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“And Pharaoh said to Yaakov, how many are the days of your life? And Yaakov said to Pharaoh… few and evil have been the days of my life.” (47:8-9)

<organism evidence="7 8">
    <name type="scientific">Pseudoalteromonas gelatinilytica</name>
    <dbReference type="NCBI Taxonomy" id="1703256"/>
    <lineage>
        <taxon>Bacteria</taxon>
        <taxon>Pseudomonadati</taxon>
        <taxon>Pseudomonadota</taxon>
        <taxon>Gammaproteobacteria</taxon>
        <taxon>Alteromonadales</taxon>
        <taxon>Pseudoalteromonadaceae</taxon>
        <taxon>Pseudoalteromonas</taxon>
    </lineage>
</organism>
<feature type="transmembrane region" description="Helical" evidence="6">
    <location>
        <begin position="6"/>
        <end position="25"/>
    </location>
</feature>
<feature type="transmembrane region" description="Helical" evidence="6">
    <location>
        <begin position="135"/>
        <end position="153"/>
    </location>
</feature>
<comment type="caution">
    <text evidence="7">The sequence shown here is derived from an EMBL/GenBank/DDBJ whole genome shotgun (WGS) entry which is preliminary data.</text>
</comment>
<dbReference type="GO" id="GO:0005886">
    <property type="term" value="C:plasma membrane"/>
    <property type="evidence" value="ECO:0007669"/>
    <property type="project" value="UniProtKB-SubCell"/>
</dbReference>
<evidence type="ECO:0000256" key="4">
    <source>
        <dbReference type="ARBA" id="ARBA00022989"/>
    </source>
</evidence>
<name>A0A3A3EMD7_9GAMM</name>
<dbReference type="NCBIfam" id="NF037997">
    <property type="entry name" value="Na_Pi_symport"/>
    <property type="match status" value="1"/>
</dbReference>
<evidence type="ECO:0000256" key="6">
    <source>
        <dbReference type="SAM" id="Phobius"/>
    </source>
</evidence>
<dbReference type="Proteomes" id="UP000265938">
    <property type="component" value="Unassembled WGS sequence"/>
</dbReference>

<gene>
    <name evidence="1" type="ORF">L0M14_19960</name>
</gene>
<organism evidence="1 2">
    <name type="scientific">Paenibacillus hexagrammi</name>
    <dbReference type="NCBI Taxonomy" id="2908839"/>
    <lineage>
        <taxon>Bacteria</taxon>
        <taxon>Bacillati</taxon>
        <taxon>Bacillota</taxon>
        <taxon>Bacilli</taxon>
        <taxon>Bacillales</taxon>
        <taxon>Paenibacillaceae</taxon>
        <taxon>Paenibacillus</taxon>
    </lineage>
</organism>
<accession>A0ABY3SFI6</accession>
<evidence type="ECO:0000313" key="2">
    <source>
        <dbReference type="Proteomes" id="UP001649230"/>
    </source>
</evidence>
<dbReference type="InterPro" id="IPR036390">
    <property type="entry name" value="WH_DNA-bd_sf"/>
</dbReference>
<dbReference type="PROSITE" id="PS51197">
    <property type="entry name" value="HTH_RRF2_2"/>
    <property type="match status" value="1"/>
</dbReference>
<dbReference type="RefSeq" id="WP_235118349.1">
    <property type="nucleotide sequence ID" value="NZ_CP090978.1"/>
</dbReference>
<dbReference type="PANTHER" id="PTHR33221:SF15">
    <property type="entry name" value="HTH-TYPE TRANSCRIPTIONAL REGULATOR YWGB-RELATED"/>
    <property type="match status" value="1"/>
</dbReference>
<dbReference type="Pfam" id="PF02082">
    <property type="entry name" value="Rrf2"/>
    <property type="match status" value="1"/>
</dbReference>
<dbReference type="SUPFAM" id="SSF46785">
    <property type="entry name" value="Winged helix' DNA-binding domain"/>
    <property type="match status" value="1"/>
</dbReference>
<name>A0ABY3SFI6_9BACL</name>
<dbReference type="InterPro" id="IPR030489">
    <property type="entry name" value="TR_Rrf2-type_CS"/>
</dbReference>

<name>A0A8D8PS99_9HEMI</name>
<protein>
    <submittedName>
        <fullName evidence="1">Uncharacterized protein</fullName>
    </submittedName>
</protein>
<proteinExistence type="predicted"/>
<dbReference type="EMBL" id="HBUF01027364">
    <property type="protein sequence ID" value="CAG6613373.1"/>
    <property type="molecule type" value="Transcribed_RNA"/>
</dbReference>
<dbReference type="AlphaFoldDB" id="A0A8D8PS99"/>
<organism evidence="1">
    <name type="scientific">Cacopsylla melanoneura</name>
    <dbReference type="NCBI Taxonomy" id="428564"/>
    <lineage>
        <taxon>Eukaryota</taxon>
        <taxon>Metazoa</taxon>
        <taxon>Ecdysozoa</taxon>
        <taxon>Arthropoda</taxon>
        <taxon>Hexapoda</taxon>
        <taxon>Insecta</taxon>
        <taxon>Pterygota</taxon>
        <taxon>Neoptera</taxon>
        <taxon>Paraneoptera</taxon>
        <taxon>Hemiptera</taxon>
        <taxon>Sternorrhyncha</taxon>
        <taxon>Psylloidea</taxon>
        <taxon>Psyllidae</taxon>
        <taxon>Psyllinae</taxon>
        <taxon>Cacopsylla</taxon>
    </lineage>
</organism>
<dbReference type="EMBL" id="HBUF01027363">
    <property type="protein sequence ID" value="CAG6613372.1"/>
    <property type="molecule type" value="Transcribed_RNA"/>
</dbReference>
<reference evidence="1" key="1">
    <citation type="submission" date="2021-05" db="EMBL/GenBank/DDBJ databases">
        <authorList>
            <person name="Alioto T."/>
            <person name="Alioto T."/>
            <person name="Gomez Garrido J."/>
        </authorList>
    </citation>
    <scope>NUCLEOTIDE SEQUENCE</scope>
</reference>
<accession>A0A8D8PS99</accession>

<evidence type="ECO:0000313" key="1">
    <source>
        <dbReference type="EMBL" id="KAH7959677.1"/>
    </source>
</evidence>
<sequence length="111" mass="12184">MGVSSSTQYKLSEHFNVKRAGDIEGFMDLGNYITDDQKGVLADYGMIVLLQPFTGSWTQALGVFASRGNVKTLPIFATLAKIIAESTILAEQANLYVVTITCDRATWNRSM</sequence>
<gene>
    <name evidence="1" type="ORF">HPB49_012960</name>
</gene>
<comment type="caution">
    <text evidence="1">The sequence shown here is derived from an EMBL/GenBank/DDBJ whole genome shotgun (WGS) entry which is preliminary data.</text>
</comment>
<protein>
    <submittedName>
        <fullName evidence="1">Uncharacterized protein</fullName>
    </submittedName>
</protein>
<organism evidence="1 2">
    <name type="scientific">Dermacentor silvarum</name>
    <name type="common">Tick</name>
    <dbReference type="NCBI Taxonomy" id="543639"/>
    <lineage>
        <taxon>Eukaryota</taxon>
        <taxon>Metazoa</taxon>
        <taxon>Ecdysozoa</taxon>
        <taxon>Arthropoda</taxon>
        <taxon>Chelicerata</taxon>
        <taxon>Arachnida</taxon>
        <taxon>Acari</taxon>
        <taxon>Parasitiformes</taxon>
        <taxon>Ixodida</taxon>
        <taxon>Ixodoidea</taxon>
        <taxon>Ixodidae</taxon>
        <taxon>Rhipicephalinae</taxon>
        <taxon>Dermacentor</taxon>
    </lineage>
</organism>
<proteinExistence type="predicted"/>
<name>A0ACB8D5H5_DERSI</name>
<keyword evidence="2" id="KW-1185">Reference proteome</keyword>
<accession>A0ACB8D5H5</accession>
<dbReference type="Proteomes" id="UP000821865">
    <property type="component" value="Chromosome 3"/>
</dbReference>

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The Midrash comments that Hashem reprimanded Yaakov for complaining about the evil that had befallen him during his lifetime. Indeed, he had suffered harshly, but Hashem’s “intervention” always catalyzed a favorable outcome. Hashem therefore, punished Yaakov by shortening his life span thirty-three years, coinciding with the thirty-three words of complaint which he had uttered. Instead of living to the age of one hundred and eighty years like his father Yitzchak, he died at the age of one hundred and forty-seven. If one looks at the text, it is obvious that the thirty-three words also include Pharaoh’s inquiry regarding Yaakov’s age. Why should Yaakov be reprimanded for Pharaoh’s innocuous question? We may suggest that it was Yaakov’s appearance that prompted Pharaoh to inquire his age. Indeed, Yaakov suffered greatly throughout his life. There was hardly a moment that was not filled with strife and anguish. Undoubtedly, traumatic situations take their physical toll on a person. These crises however, affect a person only as long as he becomes emotionally involved in them. The great Patriarch Yaakov, who had reached a sublime level of spiritual devotion, should not have allowed these circumstances to affect his physical appearance. Inasmuch as his appearance prompted Pharaoh’s inquiry, he was punished.

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